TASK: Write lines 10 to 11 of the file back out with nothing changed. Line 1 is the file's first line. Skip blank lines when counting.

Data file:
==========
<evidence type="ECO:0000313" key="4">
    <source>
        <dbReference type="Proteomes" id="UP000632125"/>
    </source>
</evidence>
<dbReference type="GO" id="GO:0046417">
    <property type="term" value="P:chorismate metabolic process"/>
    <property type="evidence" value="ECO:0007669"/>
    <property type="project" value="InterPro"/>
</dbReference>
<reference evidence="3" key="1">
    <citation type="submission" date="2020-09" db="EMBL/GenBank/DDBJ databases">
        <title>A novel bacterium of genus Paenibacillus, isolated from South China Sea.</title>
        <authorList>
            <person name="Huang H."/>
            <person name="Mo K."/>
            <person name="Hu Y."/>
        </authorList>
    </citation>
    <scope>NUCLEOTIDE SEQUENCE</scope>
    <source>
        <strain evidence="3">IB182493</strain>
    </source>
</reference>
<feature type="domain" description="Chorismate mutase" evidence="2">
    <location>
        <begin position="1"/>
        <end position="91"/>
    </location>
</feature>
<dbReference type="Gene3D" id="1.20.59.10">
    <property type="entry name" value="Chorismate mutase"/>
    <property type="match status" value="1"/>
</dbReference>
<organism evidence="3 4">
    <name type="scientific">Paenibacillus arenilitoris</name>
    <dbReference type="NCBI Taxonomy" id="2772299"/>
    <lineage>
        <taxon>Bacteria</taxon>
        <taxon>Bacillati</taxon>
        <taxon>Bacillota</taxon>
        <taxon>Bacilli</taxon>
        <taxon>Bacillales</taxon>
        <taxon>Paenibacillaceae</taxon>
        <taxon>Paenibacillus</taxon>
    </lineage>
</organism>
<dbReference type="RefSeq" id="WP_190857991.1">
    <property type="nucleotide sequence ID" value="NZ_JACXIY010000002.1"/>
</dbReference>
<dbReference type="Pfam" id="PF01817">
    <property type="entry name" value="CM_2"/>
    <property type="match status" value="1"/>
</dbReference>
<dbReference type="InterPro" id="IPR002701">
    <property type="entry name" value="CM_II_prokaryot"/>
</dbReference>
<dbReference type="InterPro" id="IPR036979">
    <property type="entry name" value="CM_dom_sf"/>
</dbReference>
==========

</dbReference>
<reference evidence="3" key="1">